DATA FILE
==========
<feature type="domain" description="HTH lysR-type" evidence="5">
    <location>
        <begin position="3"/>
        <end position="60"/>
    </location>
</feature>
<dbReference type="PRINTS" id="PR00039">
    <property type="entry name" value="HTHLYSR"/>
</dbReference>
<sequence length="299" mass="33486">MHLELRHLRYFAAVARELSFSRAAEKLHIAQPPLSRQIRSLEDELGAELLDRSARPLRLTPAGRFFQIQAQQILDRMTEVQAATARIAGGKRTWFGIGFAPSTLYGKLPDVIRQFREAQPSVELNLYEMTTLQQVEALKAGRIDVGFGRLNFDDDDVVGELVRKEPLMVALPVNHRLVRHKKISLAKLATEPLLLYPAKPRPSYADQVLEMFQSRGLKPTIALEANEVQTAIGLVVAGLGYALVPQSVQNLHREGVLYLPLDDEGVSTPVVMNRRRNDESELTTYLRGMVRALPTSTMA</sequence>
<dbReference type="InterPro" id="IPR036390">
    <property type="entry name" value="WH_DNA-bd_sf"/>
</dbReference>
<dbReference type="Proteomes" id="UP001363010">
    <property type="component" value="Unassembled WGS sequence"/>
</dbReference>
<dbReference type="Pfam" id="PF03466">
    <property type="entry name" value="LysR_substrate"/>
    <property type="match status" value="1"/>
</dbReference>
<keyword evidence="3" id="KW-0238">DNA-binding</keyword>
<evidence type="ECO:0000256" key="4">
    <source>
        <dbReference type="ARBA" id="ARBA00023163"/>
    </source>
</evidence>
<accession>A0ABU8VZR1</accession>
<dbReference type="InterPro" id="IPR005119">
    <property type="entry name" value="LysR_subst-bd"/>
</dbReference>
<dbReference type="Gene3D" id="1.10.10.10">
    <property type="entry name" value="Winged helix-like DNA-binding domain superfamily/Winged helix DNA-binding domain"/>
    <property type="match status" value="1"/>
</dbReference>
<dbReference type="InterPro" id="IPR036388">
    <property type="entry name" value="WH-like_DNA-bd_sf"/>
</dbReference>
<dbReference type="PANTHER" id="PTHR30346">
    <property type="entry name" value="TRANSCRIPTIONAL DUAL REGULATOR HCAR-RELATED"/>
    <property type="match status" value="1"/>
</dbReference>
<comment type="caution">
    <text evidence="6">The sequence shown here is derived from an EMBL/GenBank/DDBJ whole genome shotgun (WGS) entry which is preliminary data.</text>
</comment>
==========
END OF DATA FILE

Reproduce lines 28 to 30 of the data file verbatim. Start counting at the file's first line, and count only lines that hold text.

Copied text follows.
<dbReference type="InterPro" id="IPR005119">
    <property type="entry name" value="LysR_subst-bd"/>
</dbReference>